Israeli Election Board Loosens Ballot Supervisor Prerequisites Blasted as anti-Arab

Contractor came under fire when it said workers must have completed full military service, locking out most ultra-Orthodox and Israeli Arabs

Election Committee members check ballots in Jerusalem, April 14, 2019.
Emil Salman

Israel's election board has set new criteria after the company tasked recruiting workers to supervise the upcoming election came under fire for having a requirement that workers must have completed full mlilitary service, effectively barring most ultra-Orthodox and Israeli Arabs.

The board's spokesman said that it had not signed off on the original prerequisite, and that it order the change to allow for members of all communities in Israel to be hired.

He added the company involved used it because it was typical for its usual recruitment for security guards. 

Workers must now meet one of the following four criteria: having completed fully military service; having served in Israel's police force for at least 18 months; having served in a non-enemy country's military, conditioned on the availability of original documents testifying to this; and having been licensed by police to work as a security guard. 

>> Read more: Last Israeli election was riddled with irregularities and suspected voting fraud, Haaretz investigation reveals ■ No cameras this time | Editorial

Adalah – The Legal Center for Arab Minority Rights in Israel said it welcomed the decision to loosen the criteria. The NGO described the incident as evidence that the election board's use of outside services opened up the potential for racism and discrimination. It called for the board to actively work to recruit observers from all segments of society. 

United Torah Judaism lawmaker Uri Maklev said that even under these less stringent requirements, ultra-Orthodox citizens would stil have a hard time being supervsors. "All the twisting and embarrassing evasions and explanations only emphasize the aforementioned discrimination and the need to change it," he said. 

Earlier, lawmakers from Arab-majority alliance Joint List said the military service prerequisite discriminates against Arabs and ultra-Orthodox Jews, who typically do not serve in the Israeli military. They demanded that Elections Committee chairman Justice Hanan Melcer rescind the prerequisite.

The supervisory unit of the "Team 3" company is responsible for filming ballot box activity to avoid voter fraud. 

“This condition is improper and irrelevant. It violates the Basic Law on the Freedom of Occupation, excluding two population groups (Arabs and the ultra-Orthodox) from the Election Day labor force,” lawmakers Ahmad Tibi and Osama Saadi said in a statement. The two called the company's recruitment advertisement “a continuation of the incitement and propaganda campaign against the Arab public regarding election transparency in Arab society, and this condition for acceptance means excluding and tarnishing an entire community.”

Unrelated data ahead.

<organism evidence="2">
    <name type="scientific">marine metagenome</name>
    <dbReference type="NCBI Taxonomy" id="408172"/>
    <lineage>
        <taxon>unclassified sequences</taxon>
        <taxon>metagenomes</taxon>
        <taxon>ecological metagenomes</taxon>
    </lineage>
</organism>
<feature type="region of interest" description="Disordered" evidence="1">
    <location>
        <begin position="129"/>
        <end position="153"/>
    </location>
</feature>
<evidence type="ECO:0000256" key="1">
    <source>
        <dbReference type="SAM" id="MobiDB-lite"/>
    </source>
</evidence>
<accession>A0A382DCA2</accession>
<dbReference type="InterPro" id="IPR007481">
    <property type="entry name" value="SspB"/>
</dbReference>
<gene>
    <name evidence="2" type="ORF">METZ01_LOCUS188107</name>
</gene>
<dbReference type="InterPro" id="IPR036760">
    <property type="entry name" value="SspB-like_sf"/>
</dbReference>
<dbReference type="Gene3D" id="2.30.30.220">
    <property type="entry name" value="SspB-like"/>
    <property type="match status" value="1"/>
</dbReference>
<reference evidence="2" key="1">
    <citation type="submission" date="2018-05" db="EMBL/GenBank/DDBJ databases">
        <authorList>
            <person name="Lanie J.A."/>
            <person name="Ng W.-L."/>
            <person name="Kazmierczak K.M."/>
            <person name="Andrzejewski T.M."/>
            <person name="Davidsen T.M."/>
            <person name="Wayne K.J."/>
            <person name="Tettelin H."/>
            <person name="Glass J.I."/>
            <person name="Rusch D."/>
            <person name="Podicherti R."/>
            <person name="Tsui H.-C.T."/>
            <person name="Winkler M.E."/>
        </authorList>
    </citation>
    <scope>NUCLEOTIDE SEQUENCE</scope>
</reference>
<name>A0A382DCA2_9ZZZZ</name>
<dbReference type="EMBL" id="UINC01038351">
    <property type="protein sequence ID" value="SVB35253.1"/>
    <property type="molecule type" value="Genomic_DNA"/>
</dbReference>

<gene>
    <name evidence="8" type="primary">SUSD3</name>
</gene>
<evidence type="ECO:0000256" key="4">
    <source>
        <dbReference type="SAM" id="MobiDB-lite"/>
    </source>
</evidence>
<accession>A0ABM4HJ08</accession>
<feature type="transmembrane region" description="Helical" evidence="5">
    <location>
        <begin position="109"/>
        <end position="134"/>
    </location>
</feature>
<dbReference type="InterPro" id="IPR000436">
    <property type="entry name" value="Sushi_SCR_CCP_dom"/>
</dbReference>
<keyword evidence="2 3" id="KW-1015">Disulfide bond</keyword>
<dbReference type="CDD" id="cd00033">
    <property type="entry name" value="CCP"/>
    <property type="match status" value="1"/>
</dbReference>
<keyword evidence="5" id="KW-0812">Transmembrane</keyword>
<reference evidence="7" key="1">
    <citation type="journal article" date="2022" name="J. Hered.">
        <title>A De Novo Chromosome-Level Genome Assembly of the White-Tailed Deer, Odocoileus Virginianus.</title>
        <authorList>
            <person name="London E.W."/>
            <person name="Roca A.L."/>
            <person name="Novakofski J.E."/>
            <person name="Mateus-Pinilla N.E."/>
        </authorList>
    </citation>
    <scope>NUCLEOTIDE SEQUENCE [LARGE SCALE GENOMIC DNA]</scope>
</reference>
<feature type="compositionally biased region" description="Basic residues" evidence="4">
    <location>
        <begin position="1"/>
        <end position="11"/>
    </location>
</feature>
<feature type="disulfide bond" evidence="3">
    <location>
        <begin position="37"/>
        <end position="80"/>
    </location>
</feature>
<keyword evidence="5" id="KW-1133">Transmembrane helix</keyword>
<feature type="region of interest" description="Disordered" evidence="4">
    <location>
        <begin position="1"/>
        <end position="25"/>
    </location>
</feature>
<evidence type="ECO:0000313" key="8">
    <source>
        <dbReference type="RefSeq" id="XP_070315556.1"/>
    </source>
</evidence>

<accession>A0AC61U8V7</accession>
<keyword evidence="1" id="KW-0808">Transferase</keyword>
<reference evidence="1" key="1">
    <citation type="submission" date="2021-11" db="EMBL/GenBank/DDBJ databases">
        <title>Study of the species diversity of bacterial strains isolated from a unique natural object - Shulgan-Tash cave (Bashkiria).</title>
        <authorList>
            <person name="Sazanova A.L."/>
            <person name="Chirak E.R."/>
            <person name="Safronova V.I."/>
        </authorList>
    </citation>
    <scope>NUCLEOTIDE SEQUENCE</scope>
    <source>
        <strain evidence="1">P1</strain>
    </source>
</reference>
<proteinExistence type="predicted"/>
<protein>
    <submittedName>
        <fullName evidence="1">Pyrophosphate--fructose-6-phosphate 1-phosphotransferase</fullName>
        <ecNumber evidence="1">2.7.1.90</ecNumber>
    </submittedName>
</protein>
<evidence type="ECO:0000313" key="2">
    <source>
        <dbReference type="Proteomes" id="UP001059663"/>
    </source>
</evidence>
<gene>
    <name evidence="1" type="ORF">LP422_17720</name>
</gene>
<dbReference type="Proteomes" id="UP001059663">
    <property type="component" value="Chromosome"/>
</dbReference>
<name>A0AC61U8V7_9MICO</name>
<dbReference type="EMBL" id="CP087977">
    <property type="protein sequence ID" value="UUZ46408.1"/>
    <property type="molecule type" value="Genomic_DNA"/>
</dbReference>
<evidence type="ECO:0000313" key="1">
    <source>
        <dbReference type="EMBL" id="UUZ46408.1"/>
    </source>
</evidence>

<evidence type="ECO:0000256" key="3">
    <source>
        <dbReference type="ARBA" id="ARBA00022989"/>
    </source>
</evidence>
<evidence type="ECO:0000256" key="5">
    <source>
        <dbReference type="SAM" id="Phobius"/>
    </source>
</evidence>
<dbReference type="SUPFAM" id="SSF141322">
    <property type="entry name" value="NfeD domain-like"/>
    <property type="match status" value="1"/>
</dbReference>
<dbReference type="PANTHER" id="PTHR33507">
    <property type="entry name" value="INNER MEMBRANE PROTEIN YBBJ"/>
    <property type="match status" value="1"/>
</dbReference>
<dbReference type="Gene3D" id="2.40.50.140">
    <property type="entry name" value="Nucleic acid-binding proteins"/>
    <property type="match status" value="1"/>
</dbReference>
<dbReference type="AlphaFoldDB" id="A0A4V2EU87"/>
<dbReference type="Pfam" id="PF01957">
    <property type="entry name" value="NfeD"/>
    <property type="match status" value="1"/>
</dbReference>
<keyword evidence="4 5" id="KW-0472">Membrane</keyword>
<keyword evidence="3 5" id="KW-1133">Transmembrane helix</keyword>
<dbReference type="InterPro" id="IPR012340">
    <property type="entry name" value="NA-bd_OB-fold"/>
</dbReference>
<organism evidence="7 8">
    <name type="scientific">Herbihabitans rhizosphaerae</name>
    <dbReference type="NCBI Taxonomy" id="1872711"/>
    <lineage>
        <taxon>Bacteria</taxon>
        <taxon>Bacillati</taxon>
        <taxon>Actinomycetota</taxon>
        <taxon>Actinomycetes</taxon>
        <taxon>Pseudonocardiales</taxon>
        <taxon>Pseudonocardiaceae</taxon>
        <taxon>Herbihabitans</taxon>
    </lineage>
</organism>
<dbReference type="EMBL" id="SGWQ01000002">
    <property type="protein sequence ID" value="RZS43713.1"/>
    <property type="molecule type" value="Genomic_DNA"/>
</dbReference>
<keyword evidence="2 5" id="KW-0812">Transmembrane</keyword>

The Elections Committee confirmed that Team 3 is responsible for recruiting temps for the new election transparency unit, the formation of which was announced Monday.

Shas MK Moshe Arbel, the committee’s deputy chairman, told Haaretz on Wednesday: “I asked the director general of the Elections Committee to raise the issue for a debate in the committee presidium this afternoon. We don’t see any relevance between full military service and the ability to supervise for the committee for election transparency. Prerequisites must be relevant to the job description.”

The company is offering 1,130 to 1,300 shekels ($320-$370) per day for the job.

The Association for Civil Rights in Israel also demanded that Melcer rescind the prerequisite. “The requirement of military service is irrelevant to the position of supervising elections,” attorney Gil Gan Mor of ACRI wrote. “As is, it is ‘suspect’ as an indirect attempt to avoid hiring workers who belong to two population groups that generally don’t serve – the ultra-Orthodox and Arabs.”

On Monday, Melcer permitted the filming of vote counts at polling stations in the upcoming election, but not by the parties. The committee chair wrote in his decision that methodically placing cameras in polling stations first and foremost requires legislation, a position similar to that of the attorney general. Melcer’s decision will prevent a repeat of Likud's initiative during the previous election, in which it filmed Arab polling stations claiming to prevent Arab voter fraud, but in practice deterred Arabs from voting.

A Haaretz investigation two weeks ago revealed a host of irregularities in the Israeli electoral process, including exceptionally high voting rates and anomalies in communities that were never investigated, representatives at polling stations who filled out hundreds of forms in contravention of the rules as well as dozens of pieces of evidence that raised suspicions of ballot fraud.

The investigation also found that in hundreds of voting stations, election representatives voted in the same precinct where they worked, some of which represented the same party, and in over 1,000 polling stations there were not any opposition representatives.